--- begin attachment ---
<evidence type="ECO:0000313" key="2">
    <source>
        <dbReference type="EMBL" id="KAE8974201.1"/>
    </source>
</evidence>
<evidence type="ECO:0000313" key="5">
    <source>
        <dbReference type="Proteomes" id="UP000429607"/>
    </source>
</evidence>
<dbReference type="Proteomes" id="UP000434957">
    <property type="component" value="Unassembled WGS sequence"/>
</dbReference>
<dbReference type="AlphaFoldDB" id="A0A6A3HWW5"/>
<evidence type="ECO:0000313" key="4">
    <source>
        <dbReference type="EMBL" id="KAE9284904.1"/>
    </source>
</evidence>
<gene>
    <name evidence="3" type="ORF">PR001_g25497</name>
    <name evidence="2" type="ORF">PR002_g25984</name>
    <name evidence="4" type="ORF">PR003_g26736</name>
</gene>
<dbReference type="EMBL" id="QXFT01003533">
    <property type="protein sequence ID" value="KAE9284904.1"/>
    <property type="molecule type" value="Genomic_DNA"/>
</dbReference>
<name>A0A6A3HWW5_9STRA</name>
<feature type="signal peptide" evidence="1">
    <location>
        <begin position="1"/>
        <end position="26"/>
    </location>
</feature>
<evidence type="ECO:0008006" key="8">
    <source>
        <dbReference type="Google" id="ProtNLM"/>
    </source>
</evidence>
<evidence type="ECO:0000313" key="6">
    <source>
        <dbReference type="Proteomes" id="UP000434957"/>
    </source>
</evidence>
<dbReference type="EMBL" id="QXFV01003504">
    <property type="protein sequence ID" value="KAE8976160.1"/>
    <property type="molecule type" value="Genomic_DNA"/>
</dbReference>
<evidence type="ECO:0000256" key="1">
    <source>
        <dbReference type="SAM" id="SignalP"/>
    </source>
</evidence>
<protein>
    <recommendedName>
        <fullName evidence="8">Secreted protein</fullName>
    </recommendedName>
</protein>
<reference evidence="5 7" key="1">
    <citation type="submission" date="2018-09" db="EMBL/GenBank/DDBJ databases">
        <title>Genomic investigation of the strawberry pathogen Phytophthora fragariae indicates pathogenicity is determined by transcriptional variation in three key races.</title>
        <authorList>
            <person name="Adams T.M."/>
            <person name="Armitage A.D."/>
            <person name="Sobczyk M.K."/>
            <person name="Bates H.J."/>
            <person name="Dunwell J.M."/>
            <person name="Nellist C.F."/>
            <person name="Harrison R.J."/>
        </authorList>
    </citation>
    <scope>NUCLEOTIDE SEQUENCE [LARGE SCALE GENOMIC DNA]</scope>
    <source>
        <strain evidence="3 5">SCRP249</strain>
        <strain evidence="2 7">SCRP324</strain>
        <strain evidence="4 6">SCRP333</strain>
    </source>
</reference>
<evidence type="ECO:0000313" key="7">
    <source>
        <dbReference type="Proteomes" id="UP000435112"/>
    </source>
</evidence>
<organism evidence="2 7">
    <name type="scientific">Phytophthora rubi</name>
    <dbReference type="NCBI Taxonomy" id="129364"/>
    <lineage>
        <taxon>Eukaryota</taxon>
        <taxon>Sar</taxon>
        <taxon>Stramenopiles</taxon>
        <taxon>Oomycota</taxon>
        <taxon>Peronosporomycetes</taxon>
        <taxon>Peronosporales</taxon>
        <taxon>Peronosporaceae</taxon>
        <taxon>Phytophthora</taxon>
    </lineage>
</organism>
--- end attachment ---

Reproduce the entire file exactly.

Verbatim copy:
<evidence type="ECO:0000313" key="2">
    <source>
        <dbReference type="EMBL" id="KAE8974201.1"/>
    </source>
</evidence>
<evidence type="ECO:0000313" key="5">
    <source>
        <dbReference type="Proteomes" id="UP000429607"/>
    </source>
</evidence>
<dbReference type="Proteomes" id="UP000434957">
    <property type="component" value="Unassembled WGS sequence"/>
</dbReference>
<dbReference type="AlphaFoldDB" id="A0A6A3HWW5"/>
<evidence type="ECO:0000313" key="4">
    <source>
        <dbReference type="EMBL" id="KAE9284904.1"/>
    </source>
</evidence>
<gene>
    <name evidence="3" type="ORF">PR001_g25497</name>
    <name evidence="2" type="ORF">PR002_g25984</name>
    <name evidence="4" type="ORF">PR003_g26736</name>
</gene>
<dbReference type="EMBL" id="QXFT01003533">
    <property type="protein sequence ID" value="KAE9284904.1"/>
    <property type="molecule type" value="Genomic_DNA"/>
</dbReference>
<name>A0A6A3HWW5_9STRA</name>
<feature type="signal peptide" evidence="1">
    <location>
        <begin position="1"/>
        <end position="26"/>
    </location>
</feature>
<evidence type="ECO:0008006" key="8">
    <source>
        <dbReference type="Google" id="ProtNLM"/>
    </source>
</evidence>
<evidence type="ECO:0000313" key="6">
    <source>
        <dbReference type="Proteomes" id="UP000434957"/>
    </source>
</evidence>
<dbReference type="EMBL" id="QXFV01003504">
    <property type="protein sequence ID" value="KAE8976160.1"/>
    <property type="molecule type" value="Genomic_DNA"/>
</dbReference>
<evidence type="ECO:0000256" key="1">
    <source>
        <dbReference type="SAM" id="SignalP"/>
    </source>
</evidence>
<protein>
    <recommendedName>
        <fullName evidence="8">Secreted protein</fullName>
    </recommendedName>
</protein>
<reference evidence="5 7" key="1">
    <citation type="submission" date="2018-09" db="EMBL/GenBank/DDBJ databases">
        <title>Genomic investigation of the strawberry pathogen Phytophthora fragariae indicates pathogenicity is determined by transcriptional variation in three key races.</title>
        <authorList>
            <person name="Adams T.M."/>
            <person name="Armitage A.D."/>
            <person name="Sobczyk M.K."/>
            <person name="Bates H.J."/>
            <person name="Dunwell J.M."/>
            <person name="Nellist C.F."/>
            <person name="Harrison R.J."/>
        </authorList>
    </citation>
    <scope>NUCLEOTIDE SEQUENCE [LARGE SCALE GENOMIC DNA]</scope>
    <source>
        <strain evidence="3 5">SCRP249</strain>
        <strain evidence="2 7">SCRP324</strain>
        <strain evidence="4 6">SCRP333</strain>
    </source>
</reference>
<evidence type="ECO:0000313" key="7">
    <source>
        <dbReference type="Proteomes" id="UP000435112"/>
    </source>
</evidence>
<organism evidence="2 7">
    <name type="scientific">Phytophthora rubi</name>
    <dbReference type="NCBI Taxonomy" id="129364"/>
    <lineage>
        <taxon>Eukaryota</taxon>
        <taxon>Sar</taxon>
        <taxon>Stramenopiles</taxon>
        <taxon>Oomycota</taxon>
        <taxon>Peronosporomycetes</taxon>
        <taxon>Peronosporales</taxon>
        <taxon>Peronosporaceae</taxon>
        <taxon>Phytophthora</taxon>
    </lineage>
</organism>